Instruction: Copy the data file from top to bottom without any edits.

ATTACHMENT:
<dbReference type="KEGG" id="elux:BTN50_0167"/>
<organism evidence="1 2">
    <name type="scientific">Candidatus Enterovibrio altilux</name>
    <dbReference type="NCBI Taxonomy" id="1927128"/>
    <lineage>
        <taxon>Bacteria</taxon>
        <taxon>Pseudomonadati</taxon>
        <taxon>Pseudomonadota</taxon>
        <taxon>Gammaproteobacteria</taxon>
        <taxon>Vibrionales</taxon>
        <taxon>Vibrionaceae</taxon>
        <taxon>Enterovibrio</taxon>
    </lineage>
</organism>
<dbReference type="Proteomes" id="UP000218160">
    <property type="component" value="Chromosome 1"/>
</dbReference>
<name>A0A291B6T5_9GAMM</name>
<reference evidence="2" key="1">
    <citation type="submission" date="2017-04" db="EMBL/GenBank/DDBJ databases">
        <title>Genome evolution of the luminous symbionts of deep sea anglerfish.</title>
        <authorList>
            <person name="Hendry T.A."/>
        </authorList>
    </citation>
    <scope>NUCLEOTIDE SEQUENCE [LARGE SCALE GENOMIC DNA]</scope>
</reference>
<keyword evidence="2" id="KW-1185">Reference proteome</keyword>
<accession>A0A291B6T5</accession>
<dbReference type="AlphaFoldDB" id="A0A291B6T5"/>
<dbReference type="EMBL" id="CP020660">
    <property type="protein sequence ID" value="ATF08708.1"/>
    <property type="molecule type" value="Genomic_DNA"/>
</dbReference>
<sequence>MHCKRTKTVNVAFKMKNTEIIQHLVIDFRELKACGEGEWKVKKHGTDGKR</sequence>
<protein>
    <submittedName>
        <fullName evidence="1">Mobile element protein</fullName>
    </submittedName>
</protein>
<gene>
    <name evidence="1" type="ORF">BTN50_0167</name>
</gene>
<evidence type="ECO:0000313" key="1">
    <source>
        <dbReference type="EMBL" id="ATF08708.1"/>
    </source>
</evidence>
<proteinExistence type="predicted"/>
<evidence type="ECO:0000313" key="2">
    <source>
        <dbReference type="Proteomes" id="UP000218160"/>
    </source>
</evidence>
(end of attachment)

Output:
<dbReference type="KEGG" id="elux:BTN50_0167"/>
<organism evidence="1 2">
    <name type="scientific">Candidatus Enterovibrio altilux</name>
    <dbReference type="NCBI Taxonomy" id="1927128"/>
    <lineage>
        <taxon>Bacteria</taxon>
        <taxon>Pseudomonadati</taxon>
        <taxon>Pseudomonadota</taxon>
        <taxon>Gammaproteobacteria</taxon>
        <taxon>Vibrionales</taxon>
        <taxon>Vibrionaceae</taxon>
        <taxon>Enterovibrio</taxon>
    </lineage>
</organism>
<dbReference type="Proteomes" id="UP000218160">
    <property type="component" value="Chromosome 1"/>
</dbReference>
<name>A0A291B6T5_9GAMM</name>
<reference evidence="2" key="1">
    <citation type="submission" date="2017-04" db="EMBL/GenBank/DDBJ databases">
        <title>Genome evolution of the luminous symbionts of deep sea anglerfish.</title>
        <authorList>
            <person name="Hendry T.A."/>
        </authorList>
    </citation>
    <scope>NUCLEOTIDE SEQUENCE [LARGE SCALE GENOMIC DNA]</scope>
</reference>
<keyword evidence="2" id="KW-1185">Reference proteome</keyword>
<accession>A0A291B6T5</accession>
<dbReference type="AlphaFoldDB" id="A0A291B6T5"/>
<dbReference type="EMBL" id="CP020660">
    <property type="protein sequence ID" value="ATF08708.1"/>
    <property type="molecule type" value="Genomic_DNA"/>
</dbReference>
<sequence>MHCKRTKTVNVAFKMKNTEIIQHLVIDFRELKACGEGEWKVKKHGTDGKR</sequence>
<protein>
    <submittedName>
        <fullName evidence="1">Mobile element protein</fullName>
    </submittedName>
</protein>
<gene>
    <name evidence="1" type="ORF">BTN50_0167</name>
</gene>
<evidence type="ECO:0000313" key="1">
    <source>
        <dbReference type="EMBL" id="ATF08708.1"/>
    </source>
</evidence>
<proteinExistence type="predicted"/>
<evidence type="ECO:0000313" key="2">
    <source>
        <dbReference type="Proteomes" id="UP000218160"/>
    </source>
</evidence>